Nepal is a small landlocked country in South Asia, located between India and China. Its economy is largely based on agriculture, which accounts for about one-third of the Gross Domestic Product (GDP). Nepal has a population of around 28 million people and its GDP per capita is around US$ 795. The main sources of foreign exchange are remittances from Nepalese working abroad, tourism and exports. Agriculture is the mainstay of the economy, contributing nearly one-third of GDP, consisting mostly of subsistence farming in rural areas. It employs over two-thirds of the labor force and provides food security to most households. Nepal’s main agricultural products are rice, maize, wheat, pulses, oilseeds and jute. Livestock rearing is also an important activity—over one-third of total agricultural output comes from livestock products such as milk, meat and eggs.
According to cheeroutdoor, the manufacturing sector contributes about 14% to GDP with textiles being the largest component followed by food processing and leather goods production. Other industries include cement production and engineering goods production. Manufacturing activities have been growing steadily during the last few years due to increased investment in infrastructure such as electricity generation capacity expansion projects. The service sector accounts for more than half of total GDP with trade being its largest component followed by financial services and transportation activities. Tourism also plays an important role in Nepal’s economy; it contributed US$ 1 billion in 2018 alone making it one of the top earners for Nepal’s foreign exchange earnings.
Abbreviated as NPL by abbreviationfinder.org, Nepal is designated by the UN as one of the world’s poorest and least developed countries (LDCs). About 25 per cent of the country’s inhabitants live below the poverty line (2016).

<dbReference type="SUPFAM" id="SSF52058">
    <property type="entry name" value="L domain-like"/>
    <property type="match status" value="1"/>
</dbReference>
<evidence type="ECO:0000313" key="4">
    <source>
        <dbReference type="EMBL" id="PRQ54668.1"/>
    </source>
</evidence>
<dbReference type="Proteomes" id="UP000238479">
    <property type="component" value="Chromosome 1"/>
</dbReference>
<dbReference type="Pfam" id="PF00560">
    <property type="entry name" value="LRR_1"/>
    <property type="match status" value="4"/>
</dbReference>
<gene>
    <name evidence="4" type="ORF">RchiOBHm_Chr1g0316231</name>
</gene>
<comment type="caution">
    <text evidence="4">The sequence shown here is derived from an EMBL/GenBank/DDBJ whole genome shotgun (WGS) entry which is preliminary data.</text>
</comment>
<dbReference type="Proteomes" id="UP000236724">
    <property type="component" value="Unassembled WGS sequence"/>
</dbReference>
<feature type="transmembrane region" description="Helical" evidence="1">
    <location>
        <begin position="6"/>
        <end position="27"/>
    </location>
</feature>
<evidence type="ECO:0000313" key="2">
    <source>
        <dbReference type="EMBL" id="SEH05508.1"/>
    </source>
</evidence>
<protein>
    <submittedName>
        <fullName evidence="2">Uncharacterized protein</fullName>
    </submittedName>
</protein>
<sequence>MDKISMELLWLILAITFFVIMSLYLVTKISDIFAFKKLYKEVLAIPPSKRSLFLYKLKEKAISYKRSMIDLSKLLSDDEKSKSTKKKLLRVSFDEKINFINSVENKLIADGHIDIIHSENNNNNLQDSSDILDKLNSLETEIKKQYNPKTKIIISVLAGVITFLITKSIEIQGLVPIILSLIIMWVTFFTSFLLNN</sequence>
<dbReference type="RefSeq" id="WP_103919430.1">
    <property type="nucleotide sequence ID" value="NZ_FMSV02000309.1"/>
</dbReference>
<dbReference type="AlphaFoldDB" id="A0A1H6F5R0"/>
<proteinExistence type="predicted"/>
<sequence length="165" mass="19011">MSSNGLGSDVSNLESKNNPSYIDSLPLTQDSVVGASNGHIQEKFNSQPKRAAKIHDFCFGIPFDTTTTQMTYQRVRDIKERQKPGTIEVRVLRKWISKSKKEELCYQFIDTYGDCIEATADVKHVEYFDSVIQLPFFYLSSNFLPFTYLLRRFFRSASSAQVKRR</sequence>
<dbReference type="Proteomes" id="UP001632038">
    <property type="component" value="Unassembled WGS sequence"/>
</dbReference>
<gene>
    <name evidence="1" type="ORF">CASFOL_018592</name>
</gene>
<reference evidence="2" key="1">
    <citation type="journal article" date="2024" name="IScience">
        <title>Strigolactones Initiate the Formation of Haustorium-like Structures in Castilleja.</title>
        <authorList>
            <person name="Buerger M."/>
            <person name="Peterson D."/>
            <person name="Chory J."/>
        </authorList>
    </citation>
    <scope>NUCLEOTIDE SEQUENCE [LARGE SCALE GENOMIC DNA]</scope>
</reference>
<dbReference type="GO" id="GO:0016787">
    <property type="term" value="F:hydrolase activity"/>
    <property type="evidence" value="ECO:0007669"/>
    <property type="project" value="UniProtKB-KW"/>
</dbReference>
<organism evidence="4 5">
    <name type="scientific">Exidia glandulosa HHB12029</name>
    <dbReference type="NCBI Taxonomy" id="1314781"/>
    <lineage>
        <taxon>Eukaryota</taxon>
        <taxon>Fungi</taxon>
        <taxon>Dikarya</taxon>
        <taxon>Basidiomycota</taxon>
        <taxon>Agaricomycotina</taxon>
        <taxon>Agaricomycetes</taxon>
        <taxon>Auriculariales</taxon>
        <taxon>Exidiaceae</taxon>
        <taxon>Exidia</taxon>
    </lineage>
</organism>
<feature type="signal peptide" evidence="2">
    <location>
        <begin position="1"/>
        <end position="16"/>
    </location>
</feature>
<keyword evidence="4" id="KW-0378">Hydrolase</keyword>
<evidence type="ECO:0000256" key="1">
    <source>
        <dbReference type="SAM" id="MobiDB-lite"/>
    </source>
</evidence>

Nepal has no coastal access and lacks significant resources for economic development, and development is hampered by an inadequate transport network. The economy is heavily dependent on imports of most products and exports some forest and agricultural products to foreign markets.
According to COUNTRYAAH, the country imports important goods, such as fuel, building materials, fertilizers, metals and most consumer goods, and exports products such as rice, jute, timber and textiles. Economic policy has contributed little to promoting economic growth and attracting foreign capital. Foreign aid funds most of the government’s development programs.
Heavy earthquakes in 2015 caused even more people to fall below the poverty line, and important infrastructure was destroyed. The earthquake slowed the country’s economic development. The political instability in recent years and political protests, predominantly in the southern Tarai region, have hindered post-earthquake reconstruction and prevented much-needed economic reform. Other challenges for Nepal’s economic growth are the country’s geographical location, persistent power shortages and underdeveloped infrastructure.
Agriculture is the most important industry. Nearly three-quarters of the workforce is employed in agriculture, which accounts for about a third of the country’s GDP. The industrial activity is mainly the processing of agricultural products such as lentils, jute, sugar cane, tobacco and cereals.
The economy has largely depended on loans and external assistance. In 1992, the government initiated a deregulation of the economy to attract foreign investors, and several state-owned companies were privatized. At the turn of the millennium, about a third of the state’s expenditure was covered by aid. Despite the war, Nepal has also recorded economic growth in recent years, albeit from a very low level. Growth is largely due to labor migration. Nepal became a member of the WTO in 2004.
The frequent changes in government in recent years have also led to an unstable economic situation. Political instability has delayed state budgets and economic reforms in recent years.
Tourism has gradually grown to become an important source of income for the country. However, this has also made many of the country’s inhabitants vulnerable to political turbulence as tourists do not show up when there are unrest.